A new study found that Hollywood loses nearly $ 10 billion each year by undervaluing television and film projects about and by black creators. The report, released Thursday by McKinsey & Company, estimates that eliminating racial inequalities could bring the industry an additional 7% to its base sales of $ 148 billion.
“Fewer black-led stories are told, and when they do, these projects have consistently been underfunded and undervalued, even though they often have higher relative returns than other properties,” the study’s authors wrote.
In the study, which ran from 2015 to 2019, researchers sifted through over 2,000 films and interviewed industry professionals, including on-screen talent, executives, writers and directors, to talk about the barriers they face in the industry.
The researchers found that black actors are twice as likely to be included in racial films, which are the least funded and make up only a third of all films. They also found that films with two or more black workers in offscreen roles still made 40% less money than other projects.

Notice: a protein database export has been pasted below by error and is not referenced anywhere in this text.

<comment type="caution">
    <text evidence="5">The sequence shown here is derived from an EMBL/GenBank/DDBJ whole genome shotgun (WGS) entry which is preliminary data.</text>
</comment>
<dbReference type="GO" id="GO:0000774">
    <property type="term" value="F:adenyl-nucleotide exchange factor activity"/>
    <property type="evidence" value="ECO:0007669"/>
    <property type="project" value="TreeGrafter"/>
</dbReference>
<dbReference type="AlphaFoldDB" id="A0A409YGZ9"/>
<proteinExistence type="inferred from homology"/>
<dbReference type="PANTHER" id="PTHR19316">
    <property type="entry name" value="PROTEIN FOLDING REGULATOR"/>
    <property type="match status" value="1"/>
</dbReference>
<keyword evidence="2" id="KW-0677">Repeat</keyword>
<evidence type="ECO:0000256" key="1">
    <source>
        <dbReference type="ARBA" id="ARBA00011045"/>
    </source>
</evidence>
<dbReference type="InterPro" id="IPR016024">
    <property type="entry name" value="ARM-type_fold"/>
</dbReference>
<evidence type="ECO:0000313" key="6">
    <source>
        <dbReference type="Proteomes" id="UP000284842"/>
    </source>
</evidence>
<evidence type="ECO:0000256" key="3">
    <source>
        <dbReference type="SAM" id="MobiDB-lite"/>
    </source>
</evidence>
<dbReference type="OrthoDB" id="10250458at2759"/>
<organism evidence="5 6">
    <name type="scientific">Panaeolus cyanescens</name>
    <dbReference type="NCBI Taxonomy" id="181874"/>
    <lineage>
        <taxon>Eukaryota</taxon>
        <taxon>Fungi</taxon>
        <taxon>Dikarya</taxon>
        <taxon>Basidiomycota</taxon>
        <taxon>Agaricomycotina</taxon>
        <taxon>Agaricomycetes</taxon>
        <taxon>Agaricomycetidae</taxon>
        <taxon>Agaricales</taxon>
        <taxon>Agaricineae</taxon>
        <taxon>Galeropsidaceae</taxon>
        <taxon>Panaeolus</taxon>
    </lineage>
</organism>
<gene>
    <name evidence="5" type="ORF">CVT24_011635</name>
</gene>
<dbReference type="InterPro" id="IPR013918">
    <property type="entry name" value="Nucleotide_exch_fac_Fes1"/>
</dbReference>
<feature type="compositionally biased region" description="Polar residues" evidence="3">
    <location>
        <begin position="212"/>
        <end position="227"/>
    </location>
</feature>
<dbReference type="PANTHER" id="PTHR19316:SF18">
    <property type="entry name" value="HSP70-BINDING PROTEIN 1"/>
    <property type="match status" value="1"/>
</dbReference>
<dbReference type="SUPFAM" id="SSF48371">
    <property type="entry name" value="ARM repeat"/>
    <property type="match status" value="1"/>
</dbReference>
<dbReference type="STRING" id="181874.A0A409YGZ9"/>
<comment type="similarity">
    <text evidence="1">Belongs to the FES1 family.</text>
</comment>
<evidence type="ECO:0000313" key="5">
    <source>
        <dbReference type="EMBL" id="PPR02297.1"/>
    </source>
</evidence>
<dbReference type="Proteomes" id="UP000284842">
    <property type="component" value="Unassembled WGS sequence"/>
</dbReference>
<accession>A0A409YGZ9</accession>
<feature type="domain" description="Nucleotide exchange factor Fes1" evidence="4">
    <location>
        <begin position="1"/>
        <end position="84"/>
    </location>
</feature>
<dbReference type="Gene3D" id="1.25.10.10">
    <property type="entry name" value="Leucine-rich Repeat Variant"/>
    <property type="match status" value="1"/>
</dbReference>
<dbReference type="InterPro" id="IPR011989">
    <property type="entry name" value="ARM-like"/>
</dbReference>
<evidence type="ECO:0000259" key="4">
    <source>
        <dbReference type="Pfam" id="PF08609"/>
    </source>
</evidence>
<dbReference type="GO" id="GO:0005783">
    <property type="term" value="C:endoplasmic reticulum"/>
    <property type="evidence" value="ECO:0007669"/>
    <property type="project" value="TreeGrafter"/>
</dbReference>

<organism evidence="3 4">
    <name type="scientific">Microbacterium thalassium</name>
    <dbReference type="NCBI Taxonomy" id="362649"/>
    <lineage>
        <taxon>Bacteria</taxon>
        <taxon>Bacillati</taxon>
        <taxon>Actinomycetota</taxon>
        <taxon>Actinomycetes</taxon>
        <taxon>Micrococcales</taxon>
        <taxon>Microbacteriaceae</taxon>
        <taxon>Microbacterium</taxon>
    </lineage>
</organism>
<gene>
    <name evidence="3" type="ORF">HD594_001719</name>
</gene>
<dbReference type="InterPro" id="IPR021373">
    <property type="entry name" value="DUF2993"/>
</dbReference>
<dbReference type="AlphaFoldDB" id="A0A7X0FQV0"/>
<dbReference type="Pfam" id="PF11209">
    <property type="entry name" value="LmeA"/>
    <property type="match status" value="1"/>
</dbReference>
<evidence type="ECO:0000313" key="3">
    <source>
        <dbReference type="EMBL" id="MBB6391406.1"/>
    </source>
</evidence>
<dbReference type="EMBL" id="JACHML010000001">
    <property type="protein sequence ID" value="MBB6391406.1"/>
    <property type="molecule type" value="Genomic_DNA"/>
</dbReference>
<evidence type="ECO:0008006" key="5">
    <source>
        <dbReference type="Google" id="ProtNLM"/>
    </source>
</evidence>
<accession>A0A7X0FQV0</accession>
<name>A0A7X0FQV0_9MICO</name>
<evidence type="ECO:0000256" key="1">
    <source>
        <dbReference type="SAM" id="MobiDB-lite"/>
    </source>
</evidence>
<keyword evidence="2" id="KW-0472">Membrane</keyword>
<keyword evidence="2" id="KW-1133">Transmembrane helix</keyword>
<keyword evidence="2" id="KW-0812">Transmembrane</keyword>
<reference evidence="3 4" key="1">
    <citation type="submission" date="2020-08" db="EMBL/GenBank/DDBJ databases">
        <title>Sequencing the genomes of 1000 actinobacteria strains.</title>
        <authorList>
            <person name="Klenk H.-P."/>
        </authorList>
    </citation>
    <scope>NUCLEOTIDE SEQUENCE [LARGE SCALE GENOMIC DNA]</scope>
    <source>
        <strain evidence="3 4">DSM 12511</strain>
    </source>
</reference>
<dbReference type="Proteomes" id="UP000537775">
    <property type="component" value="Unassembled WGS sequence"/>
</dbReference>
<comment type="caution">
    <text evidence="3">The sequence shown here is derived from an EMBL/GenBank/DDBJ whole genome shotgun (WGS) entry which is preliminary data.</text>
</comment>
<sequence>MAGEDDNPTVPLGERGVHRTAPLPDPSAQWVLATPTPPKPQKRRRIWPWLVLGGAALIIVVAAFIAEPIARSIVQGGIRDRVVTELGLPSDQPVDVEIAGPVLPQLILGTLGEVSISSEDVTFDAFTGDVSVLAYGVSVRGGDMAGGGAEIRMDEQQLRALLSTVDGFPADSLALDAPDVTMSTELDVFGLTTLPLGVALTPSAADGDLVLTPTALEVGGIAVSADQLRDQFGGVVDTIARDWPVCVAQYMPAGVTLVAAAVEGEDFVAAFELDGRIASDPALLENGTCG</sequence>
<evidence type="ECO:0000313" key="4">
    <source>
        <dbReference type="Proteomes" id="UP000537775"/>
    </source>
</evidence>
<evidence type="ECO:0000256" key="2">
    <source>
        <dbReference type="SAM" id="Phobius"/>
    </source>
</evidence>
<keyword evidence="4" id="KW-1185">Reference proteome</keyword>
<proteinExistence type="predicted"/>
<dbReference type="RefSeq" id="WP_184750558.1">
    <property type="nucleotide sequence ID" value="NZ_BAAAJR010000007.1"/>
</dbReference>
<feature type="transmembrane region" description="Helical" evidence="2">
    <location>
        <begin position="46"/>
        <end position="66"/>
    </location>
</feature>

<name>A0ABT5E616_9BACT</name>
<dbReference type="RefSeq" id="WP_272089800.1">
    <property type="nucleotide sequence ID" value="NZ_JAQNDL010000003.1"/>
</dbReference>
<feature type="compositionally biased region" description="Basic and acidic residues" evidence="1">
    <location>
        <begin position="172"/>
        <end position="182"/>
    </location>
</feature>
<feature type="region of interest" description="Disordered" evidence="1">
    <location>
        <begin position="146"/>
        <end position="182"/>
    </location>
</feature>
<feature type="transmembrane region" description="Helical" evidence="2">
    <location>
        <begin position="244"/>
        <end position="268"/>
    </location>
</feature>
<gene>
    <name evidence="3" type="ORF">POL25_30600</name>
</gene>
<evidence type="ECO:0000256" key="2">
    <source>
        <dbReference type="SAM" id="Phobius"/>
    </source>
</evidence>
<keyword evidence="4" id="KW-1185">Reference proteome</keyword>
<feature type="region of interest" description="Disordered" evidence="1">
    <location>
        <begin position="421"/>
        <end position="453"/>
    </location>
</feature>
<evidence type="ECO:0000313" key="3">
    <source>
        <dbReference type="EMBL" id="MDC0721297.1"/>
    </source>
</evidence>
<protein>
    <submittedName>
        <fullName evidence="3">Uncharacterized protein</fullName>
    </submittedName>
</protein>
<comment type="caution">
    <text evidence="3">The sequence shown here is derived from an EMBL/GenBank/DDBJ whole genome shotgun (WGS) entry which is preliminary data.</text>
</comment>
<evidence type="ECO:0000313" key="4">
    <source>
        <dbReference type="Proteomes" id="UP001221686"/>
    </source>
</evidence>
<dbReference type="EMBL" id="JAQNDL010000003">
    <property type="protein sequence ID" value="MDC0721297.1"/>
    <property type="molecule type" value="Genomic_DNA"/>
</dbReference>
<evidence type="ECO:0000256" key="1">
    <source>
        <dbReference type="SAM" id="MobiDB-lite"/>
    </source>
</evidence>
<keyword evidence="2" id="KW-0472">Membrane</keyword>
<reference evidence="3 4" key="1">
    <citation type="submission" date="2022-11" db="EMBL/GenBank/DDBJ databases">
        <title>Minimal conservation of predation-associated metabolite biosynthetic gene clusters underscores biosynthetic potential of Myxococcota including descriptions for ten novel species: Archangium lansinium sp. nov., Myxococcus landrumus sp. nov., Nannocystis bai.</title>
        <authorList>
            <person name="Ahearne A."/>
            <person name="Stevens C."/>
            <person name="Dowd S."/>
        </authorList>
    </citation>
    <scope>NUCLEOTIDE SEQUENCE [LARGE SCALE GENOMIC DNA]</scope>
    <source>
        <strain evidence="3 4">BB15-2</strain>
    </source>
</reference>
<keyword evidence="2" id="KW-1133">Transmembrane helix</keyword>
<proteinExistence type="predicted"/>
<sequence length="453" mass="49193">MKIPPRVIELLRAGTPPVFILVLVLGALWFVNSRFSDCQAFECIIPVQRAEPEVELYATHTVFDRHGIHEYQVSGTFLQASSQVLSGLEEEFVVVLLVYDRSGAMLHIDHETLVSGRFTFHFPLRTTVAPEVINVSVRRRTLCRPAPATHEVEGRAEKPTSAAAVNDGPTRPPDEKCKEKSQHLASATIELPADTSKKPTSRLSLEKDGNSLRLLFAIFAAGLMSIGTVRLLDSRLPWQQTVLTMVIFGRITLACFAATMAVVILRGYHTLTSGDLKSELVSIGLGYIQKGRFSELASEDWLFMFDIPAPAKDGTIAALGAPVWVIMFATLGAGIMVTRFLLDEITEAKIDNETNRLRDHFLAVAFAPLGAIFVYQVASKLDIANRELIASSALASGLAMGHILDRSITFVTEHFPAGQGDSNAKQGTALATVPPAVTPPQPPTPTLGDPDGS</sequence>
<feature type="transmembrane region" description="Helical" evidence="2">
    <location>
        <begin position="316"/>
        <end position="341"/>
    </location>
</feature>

However, the study says that the complexity of the television and film industries makes it harder to achieve justice. In order for black TV and film professionals to achieve more, they have to interact with several separate entities such as agencies, networks, studios and production houses, without strong structures for accountability and transparency.
There is also a lack of top-level representation – 87% of TV managers and 92% of film managers are white, an inequality that “trickles” across production, according to the study.
The study argues that “real and lasting change” in Hollywood “would require concerted action and the collective engagement of stakeholders across the industry ecosystem.” These steps include: taking steps to ensure diverse representation both on and off camera, increasing visibility into hiring and diversity reporting, finding and funding black stories, and creating an independent organization to improve diversity in Hollywood.
“If the on-screen and off-screen portrayal of black talent matches that of black Americans, and the industry can break down the ubiquitous job barriers that prevent black creators from telling a range of stories, viewers of all races will gain access to den many different products of the creative expression of black, “the authors wrote.
“Ultimately, reshaping the film and television ecosystem will play a role in reshaping racial ideas – and promoting racial justice – in America and beyond.”